[linux-elitists] On the violation of BSD licensing

Karsten M. Self kmself@ix.netcom.com
Fri Aug 22 05:47:22 PDT 2003

on Wed, Aug 20, 2003 at 05:34:53PM -0600, Jonathan Corbet (corbet-elite@lwn.net) wrote:
> In the middle of all my SoBig "virus notifications" I stumbled across a
> rather strongly worded message from a certain, highly vocal lead BSD
> developer.  I've been taken seriously to task for not stating that SCO is
> right; the incorporation of BSD-licensed code into the kernel without
> retaining the copyright header is indeed a violation of the company's
> copyright.  He seems to think this justifies SCO's entire case.

Nope.  Not a whit.

The case (memory here) concerns trade secrets, competition, and other
harm, on the part of IBM.  I don't recall any copyright infringement.
Particularly as IBM had rights to the works at hand.  If the code's been
floating around with ideas in public domain (but not copyright), then
most of SCO's case simply falls away.

What's possibly vaguely supported is Caldera/SCO's PR rhetoric, which
has had little, if any, bearing on their actual filed court documents.

However, given that Caldera itself is distributing works for free,
they're going to have a hard time with remedies.  

An injunction (17 USC 502) is possible, but given that the code is
freely available, is not highly likely (or would likely be imposed by a
judge only if no good faith effort to remedy the tort is made).  

Damages and profits (§503) are nil for freely available works. 

Costs and attorney's fees -- I think I've seen a $500k figue for Boies
and Schesie (§505).  

Criminal offenses (§506) possibly but IMO unlikely (willful and
commercial advantage or private financial gain are components, further
mitigated by retail value of work).  Most of the fines here are piddling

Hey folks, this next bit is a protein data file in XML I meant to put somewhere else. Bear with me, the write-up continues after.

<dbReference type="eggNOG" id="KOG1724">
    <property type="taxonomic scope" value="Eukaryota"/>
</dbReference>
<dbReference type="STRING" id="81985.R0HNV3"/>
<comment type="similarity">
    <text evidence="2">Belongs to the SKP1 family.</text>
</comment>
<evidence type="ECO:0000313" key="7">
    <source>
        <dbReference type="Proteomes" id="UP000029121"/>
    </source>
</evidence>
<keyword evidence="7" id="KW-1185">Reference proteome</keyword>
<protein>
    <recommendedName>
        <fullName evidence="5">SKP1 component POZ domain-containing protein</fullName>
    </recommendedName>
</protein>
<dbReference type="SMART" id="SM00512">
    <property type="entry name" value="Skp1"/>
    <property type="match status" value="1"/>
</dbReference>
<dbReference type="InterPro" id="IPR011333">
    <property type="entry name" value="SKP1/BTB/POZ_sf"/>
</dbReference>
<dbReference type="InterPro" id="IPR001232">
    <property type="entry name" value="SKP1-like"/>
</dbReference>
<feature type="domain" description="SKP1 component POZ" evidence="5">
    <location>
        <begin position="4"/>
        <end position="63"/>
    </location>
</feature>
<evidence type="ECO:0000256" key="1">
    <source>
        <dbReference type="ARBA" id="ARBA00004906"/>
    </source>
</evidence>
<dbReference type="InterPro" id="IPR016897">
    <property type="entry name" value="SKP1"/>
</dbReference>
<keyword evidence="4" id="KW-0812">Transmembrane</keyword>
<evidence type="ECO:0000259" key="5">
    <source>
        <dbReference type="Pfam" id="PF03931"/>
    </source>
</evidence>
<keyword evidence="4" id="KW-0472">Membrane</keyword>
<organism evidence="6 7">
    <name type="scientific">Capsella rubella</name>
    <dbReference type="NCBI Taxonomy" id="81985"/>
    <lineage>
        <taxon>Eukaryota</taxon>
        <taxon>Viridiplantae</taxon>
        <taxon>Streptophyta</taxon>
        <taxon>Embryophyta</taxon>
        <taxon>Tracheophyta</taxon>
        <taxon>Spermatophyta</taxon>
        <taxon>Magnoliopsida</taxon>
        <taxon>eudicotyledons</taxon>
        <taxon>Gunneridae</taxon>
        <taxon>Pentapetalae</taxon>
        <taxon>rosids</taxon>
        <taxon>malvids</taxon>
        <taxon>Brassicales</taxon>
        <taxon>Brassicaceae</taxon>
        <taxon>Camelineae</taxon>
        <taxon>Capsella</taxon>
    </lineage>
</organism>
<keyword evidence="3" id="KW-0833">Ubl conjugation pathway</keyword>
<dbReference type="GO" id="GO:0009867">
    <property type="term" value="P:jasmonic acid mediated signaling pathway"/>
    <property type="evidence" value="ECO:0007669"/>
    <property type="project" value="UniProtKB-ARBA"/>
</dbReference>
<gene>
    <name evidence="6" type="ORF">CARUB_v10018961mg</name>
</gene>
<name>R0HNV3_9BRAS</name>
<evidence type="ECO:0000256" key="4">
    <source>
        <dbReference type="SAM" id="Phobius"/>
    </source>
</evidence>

-- on the order of a grand or three.  IBM won't sweat this, particularly
if it turns out that the deed was done by another party (say, SGI,
hypothetically).  Caldera/SCO would have to convincingly show how the
code entered GNU/Linux, and frankly, the trail is so scattered this
would be hard to show.

Limitations on action (§507) are interesting.  Criminal remedy must be
sought within five years of tort.  If IBM can't prove that it _did_
happen more than five years ago, I'm pretty sure they can prevent
Caldera/SCO from proving that it didn't, at least to the point of
exhaustion of Caldera/SCO.  Civil actions are restricted to three years.
Given that the Monterey project was ~1998-1999, Caldera/SCO may well
have lapsed statute of penalties here.  Time to dig through kernel
changelogs (Larry McVoy has 'em going back years, according to what he's
said at SVLUG) and see when this stuff was added.

Section §509, Seizure and forfeiture, pretty much covers worst case for
userland:  infringing copies of the kernel code would have to be
destroyed.  Scrubbed code could be distributed.

The remainder of Chapter 5 of the copyright act is likely inapplicable.


Yeah, and Jon, rip as much frm this as you like.

> So far, I've not seen anything in any of SCO's communications that
> indicates that what the company has wanted all along is credit in the
> source for its Linux kernel contributions.  But I do think there may
> be a point here.  Perhaps, in spots, the developers of who knows how
> many GPL-licensed projects have been too cavalier with the
> incorporation of BSD-licensed code and not retained the copyright
> info?  It may seem like a relatively small point, but I think it's an
> important one.

It is.  Caldera/SCO have gone about this entirely the wrong way.  And
they're exceeding any possibly conceivable award with their legal
outlays to date.  I see a Pud article coming on.

> Hypothesizing for the moment that such a thing has occurred, I think
> we would all agree that it should be fixed.  How might a development
> project go about finding the BSD-licensed source in its code base, so
> that it can be properly labelled?  Is this something the kernel
> hackers should make a point of doing before, say, 2.6.0 comes out?

Shred'n'hash will make a quick comparison.  Then you still have to
figure out the chicken and egg problem:



Karsten M. Self <kmself@ix.netcom.com>        http://kmself.home.netcom.com/
 What Part of "Gestalt" don't you understand?
    "Rob McKenna was a miserable bastard and he knew it"
    -- HHGTG
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